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Warsaw: City of Ruins

Originally released as Capital two years ago in Europe, North Star Games brings the renamed Warsaw: City of Ruins to North American shores. Shape and reshape the capital of Poland through six historical epochs in this city-building tableau game.

Gameplay

Warsaw: City of Ruins is a 2-4 player tile drafting and tableau building game that is quick to learn and easy to pick up and play. Each game last six rounds, with a stack of tiles representing an epoch in Warsaw’s storied history. Players begin with a starting tile and are also dealt four tiles, with each choosing the one they wish to play. Players place the tile face down, turning them over simultaneously to either add to their city’s 3x4 (or 4x3) tableau at the cost of the tile, or discarding the tile for 3 coins.

Each tile represents a different district: residential, parks, commercial, and industrial. Certain tiles have public buildings and landmarks that provide your city and its districts with potential bonuses, with districts offering victory points or income (when played in a specific manner, such as surrounding a park with as many residential areas as possible).

After players add a tile to their tableau, either by placing it adjacent to existing titles (tiles cannot be placed orthogonally) or building on top of an existing tile (reducing the cost of building by the amount on the tile below it) they pass the remaining tiles to the next player until all tiles are played or discarded. Before the round ends, players then look at the Milestone for that specific round, with the player meeting its requirements adding it to their tableau (the player with the least amount of money wins any tiebreakers). Then, victory points and income are calculated, and the next round begins.

At the end of round three, players must remove one tile from their city (to represent the destruction caused during WWI) and at the end of round four, players must remove two tiles from their city (to represent the destruction caused during WWII). At the end of the sixth round, the player with the most victory points wins.

Warsaw: City of Ruins components

Review

Warsaw: City of Ruins has a lot of great gaming mechanics working in perfect harmony. The tile drafting mechanic allows room to change strategies as needed, as well as a bit of hate-drafting involved. Considering you can either building on top of tiles as you desire, or discard tiles for coins, hate-drafting is even encouraged! However, being too petty will cost you, so playing out of spite will only cause you to get further behind in victory points.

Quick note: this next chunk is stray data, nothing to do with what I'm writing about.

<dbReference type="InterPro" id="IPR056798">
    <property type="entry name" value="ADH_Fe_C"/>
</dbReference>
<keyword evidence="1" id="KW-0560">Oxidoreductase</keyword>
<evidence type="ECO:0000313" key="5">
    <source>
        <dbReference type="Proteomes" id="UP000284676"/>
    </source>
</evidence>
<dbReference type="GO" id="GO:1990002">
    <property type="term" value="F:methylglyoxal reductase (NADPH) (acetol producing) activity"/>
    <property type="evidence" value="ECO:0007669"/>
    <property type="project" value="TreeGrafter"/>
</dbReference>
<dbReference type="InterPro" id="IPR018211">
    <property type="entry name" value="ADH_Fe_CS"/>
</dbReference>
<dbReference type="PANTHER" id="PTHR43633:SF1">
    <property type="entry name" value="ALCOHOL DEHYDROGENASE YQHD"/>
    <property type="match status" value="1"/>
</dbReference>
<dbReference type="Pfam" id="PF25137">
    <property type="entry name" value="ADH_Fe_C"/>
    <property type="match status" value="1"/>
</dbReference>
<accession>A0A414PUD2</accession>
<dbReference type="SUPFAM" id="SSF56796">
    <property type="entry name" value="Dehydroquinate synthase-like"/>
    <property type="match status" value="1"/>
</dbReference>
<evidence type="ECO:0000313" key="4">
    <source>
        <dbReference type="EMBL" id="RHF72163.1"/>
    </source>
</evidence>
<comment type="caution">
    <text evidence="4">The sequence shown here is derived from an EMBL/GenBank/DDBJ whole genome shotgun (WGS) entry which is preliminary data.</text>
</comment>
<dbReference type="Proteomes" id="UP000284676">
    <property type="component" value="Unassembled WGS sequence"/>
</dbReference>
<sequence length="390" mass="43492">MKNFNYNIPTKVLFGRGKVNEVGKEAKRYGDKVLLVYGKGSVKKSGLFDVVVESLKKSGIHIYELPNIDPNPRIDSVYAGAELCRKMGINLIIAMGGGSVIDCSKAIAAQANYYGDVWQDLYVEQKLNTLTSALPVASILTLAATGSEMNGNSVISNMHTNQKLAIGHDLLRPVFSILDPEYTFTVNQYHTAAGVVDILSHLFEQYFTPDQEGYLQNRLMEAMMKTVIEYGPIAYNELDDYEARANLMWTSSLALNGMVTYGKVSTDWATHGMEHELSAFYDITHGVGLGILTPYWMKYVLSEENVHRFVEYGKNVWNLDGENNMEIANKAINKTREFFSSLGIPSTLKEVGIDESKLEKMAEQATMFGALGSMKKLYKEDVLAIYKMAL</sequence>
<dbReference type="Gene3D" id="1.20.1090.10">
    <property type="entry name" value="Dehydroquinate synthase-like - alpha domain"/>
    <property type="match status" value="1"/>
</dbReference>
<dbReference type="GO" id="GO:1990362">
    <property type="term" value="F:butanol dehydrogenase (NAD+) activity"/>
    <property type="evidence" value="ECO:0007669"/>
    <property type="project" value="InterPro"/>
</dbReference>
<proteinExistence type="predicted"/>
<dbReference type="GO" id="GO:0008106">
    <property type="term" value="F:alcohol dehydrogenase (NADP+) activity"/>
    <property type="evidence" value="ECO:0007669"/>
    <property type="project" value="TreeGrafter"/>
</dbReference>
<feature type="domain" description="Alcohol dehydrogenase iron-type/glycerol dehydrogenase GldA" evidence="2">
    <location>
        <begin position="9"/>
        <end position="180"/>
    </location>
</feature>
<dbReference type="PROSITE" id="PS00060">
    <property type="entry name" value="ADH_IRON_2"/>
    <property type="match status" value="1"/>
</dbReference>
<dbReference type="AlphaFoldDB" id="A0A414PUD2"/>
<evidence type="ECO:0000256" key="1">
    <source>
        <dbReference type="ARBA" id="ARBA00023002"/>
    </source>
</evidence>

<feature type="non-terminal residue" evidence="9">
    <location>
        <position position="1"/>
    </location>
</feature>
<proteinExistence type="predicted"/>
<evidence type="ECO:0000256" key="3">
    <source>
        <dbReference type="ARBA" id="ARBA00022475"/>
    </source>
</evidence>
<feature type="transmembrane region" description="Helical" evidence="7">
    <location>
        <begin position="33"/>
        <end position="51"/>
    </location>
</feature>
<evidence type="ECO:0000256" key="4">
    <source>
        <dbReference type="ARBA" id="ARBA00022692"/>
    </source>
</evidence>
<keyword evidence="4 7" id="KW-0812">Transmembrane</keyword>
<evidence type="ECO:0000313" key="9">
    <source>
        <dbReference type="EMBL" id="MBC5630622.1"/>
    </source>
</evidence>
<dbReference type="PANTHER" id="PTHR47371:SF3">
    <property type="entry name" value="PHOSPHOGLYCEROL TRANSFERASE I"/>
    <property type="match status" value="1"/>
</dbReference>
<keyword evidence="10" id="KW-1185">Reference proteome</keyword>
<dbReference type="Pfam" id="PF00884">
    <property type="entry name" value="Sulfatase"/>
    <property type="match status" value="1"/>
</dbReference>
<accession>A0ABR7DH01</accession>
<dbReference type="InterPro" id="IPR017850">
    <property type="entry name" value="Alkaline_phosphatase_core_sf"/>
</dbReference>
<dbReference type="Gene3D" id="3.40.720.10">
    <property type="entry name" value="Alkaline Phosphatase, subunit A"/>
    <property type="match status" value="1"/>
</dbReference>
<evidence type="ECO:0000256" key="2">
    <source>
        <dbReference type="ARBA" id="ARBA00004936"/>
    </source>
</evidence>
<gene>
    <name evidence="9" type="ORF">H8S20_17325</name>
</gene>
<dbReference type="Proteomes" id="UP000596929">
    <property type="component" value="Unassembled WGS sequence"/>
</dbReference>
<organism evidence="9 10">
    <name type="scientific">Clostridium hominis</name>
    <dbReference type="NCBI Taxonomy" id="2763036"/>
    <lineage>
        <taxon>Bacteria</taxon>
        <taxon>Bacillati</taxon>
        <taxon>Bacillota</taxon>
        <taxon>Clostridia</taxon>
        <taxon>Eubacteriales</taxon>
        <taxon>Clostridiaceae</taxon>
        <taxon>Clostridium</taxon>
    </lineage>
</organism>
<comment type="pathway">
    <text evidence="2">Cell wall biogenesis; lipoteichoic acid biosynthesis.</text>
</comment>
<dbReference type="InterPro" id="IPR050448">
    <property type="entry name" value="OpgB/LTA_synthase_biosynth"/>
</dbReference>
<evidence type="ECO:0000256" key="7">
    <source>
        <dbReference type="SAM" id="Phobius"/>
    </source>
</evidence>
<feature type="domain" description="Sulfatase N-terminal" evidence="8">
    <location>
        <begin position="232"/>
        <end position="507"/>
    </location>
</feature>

The game also has a fair bit of engine building within its cityscape. Balancing the need to generate income along with victory points is key and focusing on either/or is also a losing proposition. Though you should not diversify too much, there is room to experiment with play styles and tableau arrangements with each new play.

The packaging is fantastic, with the insert allowing components to remain sorted and easily accessible from playthrough to playthrough. The game’s inherent speed, once players are familiar with optimal placement for each district type (as well as public building bonuses), makes it a quick play while also allowing for some critical thinking.

The negatives for Warsaw: City of Ruins are few, but they are notable. First and foremost: component quality. While the city and milestone tiles are thick cardboard, the corners will become rounded quickly. The mermaid player pieces are cheap plastic and do not sit in their stands very well. The art is dull, to be expected from a Euro-inspired title (even a game as medium-light as Warsaw), and the tiles are a bit repetitive looking due to the simple and uninspired art direction. Considering the game is two years old, updating some of the components would have been a great move from North Star. It would have also been a nice touch to add improved and more modern looking areas as players move through each epoch that better tie the game play to the theme.

However, the worst negative for Warsaw: City of Ruins lies in its milestones. The bonuses they provide are relatively tame, but the Palace of Culture and Science (which can be earned at the end of the fourth round) is downright mean. The player with the most industrial districts will score one victory point for each one in rounds five and six during the income/scoring phase. However, all other players lose one victory point per commercial district they have built. For players that have built a reliable and steady income engine via commercial districts, this is crippling. Though there are public buildings available in the subsequent rounds that can help mitigate some of this (turning leftover money into victory points at the end of the game), the chances of getting those tiles are rare. And without other take-that elements with this much at stake, it creates unbalance should that milestone be in play.

Warsaw: City of Ruins is a great game despite the drab art and an out-of-place milestone (which is as easy as not playing it). It has more thought and puzzle craft than a filler game but isn’t complicated enough that it fails to cater to a casual board gaming audience.  

Pros: Quick to play, easy to learn, fun mechanics

Cons: Dull components and lackluster milestones